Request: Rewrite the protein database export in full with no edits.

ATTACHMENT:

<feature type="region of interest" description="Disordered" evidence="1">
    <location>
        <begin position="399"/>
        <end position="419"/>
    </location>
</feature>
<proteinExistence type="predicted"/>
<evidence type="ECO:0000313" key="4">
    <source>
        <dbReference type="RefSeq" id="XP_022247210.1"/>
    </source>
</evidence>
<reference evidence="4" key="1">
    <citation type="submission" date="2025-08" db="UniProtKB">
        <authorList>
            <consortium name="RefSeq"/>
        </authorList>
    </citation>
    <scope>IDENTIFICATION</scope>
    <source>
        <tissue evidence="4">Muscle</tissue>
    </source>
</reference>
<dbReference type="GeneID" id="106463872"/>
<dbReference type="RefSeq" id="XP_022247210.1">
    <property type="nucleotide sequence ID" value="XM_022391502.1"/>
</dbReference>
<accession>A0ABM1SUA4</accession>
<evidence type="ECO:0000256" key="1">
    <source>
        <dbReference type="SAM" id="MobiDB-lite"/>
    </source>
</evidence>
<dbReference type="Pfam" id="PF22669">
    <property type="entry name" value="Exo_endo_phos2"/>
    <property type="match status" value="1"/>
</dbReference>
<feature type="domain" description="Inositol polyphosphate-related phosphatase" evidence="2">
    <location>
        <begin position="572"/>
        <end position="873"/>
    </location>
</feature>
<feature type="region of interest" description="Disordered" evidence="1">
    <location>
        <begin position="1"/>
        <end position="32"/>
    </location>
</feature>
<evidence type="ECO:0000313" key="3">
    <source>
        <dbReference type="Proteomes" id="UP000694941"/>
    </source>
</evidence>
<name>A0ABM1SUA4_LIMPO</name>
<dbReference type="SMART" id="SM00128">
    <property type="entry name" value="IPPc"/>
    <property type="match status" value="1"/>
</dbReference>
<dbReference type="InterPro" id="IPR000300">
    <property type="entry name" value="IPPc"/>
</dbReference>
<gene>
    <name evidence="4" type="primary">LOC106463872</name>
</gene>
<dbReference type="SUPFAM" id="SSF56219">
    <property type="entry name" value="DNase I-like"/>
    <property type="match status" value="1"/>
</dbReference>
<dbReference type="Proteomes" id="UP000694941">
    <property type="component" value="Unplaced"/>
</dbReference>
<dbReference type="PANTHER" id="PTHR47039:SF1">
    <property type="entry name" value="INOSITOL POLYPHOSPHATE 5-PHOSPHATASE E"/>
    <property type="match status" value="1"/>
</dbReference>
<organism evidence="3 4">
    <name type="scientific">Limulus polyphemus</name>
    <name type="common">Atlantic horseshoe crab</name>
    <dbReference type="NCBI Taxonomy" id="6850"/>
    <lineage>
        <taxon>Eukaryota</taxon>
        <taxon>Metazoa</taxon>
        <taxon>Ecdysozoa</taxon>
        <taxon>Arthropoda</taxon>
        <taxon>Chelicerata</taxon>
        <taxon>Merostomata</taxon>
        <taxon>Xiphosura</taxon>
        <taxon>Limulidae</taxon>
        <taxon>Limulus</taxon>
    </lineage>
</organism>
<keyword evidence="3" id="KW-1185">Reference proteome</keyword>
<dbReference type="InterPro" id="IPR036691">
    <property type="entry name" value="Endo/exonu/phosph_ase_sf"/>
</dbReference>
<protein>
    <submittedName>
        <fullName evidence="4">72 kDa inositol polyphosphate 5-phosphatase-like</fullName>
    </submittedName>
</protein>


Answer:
<feature type="region of interest" description="Disordered" evidence="1">
    <location>
        <begin position="399"/>
        <end position="419"/>
    </location>
</feature>
<proteinExistence type="predicted"/>
<evidence type="ECO:0000313" key="4">
    <source>
        <dbReference type="RefSeq" id="XP_022247210.1"/>
    </source>
</evidence>
<reference evidence="4" key="1">
    <citation type="submission" date="2025-08" db="UniProtKB">
        <authorList>
            <consortium name="RefSeq"/>
        </authorList>
    </citation>
    <scope>IDENTIFICATION</scope>
    <source>
        <tissue evidence="4">Muscle</tissue>
    </source>
</reference>
<dbReference type="GeneID" id="106463872"/>
<dbReference type="RefSeq" id="XP_022247210.1">
    <property type="nucleotide sequence ID" value="XM_022391502.1"/>
</dbReference>
<accession>A0ABM1SUA4</accession>
<evidence type="ECO:0000256" key="1">
    <source>
        <dbReference type="SAM" id="MobiDB-lite"/>
    </source>
</evidence>
<dbReference type="Pfam" id="PF22669">
    <property type="entry name" value="Exo_endo_phos2"/>
    <property type="match status" value="1"/>
</dbReference>
<feature type="domain" description="Inositol polyphosphate-related phosphatase" evidence="2">
    <location>
        <begin position="572"/>
        <end position="873"/>
    </location>
</feature>
<feature type="region of interest" description="Disordered" evidence="1">
    <location>
        <begin position="1"/>
        <end position="32"/>
    </location>
</feature>
<evidence type="ECO:0000313" key="3">
    <source>
        <dbReference type="Proteomes" id="UP000694941"/>
    </source>
</evidence>
<name>A0ABM1SUA4_LIMPO</name>
<dbReference type="SMART" id="SM00128">
    <property type="entry name" value="IPPc"/>
    <property type="match status" value="1"/>
</dbReference>
<dbReference type="InterPro" id="IPR000300">
    <property type="entry name" value="IPPc"/>
</dbReference>
<gene>
    <name evidence="4" type="primary">LOC106463872</name>
</gene>
<dbReference type="SUPFAM" id="SSF56219">
    <property type="entry name" value="DNase I-like"/>
    <property type="match status" value="1"/>
</dbReference>
<dbReference type="Proteomes" id="UP000694941">
    <property type="component" value="Unplaced"/>
</dbReference>
<dbReference type="PANTHER" id="PTHR47039:SF1">
    <property type="entry name" value="INOSITOL POLYPHOSPHATE 5-PHOSPHATASE E"/>
    <property type="match status" value="1"/>
</dbReference>
<organism evidence="3 4">
    <name type="scientific">Limulus polyphemus</name>
    <name type="common">Atlantic horseshoe crab</name>
    <dbReference type="NCBI Taxonomy" id="6850"/>
    <lineage>
        <taxon>Eukaryota</taxon>
        <taxon>Metazoa</taxon>
        <taxon>Ecdysozoa</taxon>
        <taxon>Arthropoda</taxon>
        <taxon>Chelicerata</taxon>
        <taxon>Merostomata</taxon>
        <taxon>Xiphosura</taxon>
        <taxon>Limulidae</taxon>
        <taxon>Limulus</taxon>
    </lineage>
</organism>
<keyword evidence="3" id="KW-1185">Reference proteome</keyword>
<dbReference type="InterPro" id="IPR036691">
    <property type="entry name" value="Endo/exonu/phosph_ase_sf"/>
</dbReference>
<protein>
    <submittedName>
        <fullName evidence="4">72 kDa inositol polyphosphate 5-phosphatase-like</fullName>
    </submittedName>
</protein>